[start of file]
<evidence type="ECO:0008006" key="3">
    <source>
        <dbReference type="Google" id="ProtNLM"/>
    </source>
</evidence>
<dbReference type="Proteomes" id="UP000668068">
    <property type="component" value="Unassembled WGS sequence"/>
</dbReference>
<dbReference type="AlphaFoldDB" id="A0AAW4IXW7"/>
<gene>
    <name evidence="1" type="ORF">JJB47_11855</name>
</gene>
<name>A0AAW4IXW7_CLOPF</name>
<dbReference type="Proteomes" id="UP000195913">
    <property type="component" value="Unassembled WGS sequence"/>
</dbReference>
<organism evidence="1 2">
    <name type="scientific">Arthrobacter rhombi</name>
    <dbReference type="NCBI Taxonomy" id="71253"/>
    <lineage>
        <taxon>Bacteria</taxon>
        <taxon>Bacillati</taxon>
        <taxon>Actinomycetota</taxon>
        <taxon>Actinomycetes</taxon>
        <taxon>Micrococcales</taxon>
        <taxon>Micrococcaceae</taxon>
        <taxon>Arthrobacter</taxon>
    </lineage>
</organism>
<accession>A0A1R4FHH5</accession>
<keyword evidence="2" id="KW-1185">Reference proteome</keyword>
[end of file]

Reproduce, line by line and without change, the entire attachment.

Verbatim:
<evidence type="ECO:0008006" key="3">
    <source>
        <dbReference type="Google" id="ProtNLM"/>
    </source>
</evidence>
<dbReference type="Proteomes" id="UP000668068">
    <property type="component" value="Unassembled WGS sequence"/>
</dbReference>
<dbReference type="AlphaFoldDB" id="A0AAW4IXW7"/>
<gene>
    <name evidence="1" type="ORF">JJB47_11855</name>
</gene>
<name>A0AAW4IXW7_CLOPF</name>
<dbReference type="Proteomes" id="UP000195913">
    <property type="component" value="Unassembled WGS sequence"/>
</dbReference>
<organism evidence="1 2">
    <name type="scientific">Arthrobacter rhombi</name>
    <dbReference type="NCBI Taxonomy" id="71253"/>
    <lineage>
        <taxon>Bacteria</taxon>
        <taxon>Bacillati</taxon>
        <taxon>Actinomycetota</taxon>
        <taxon>Actinomycetes</taxon>
        <taxon>Micrococcales</taxon>
        <taxon>Micrococcaceae</taxon>
        <taxon>Arthrobacter</taxon>
    </lineage>
</organism>
<accession>A0A1R4FHH5</accession>
<keyword evidence="2" id="KW-1185">Reference proteome</keyword>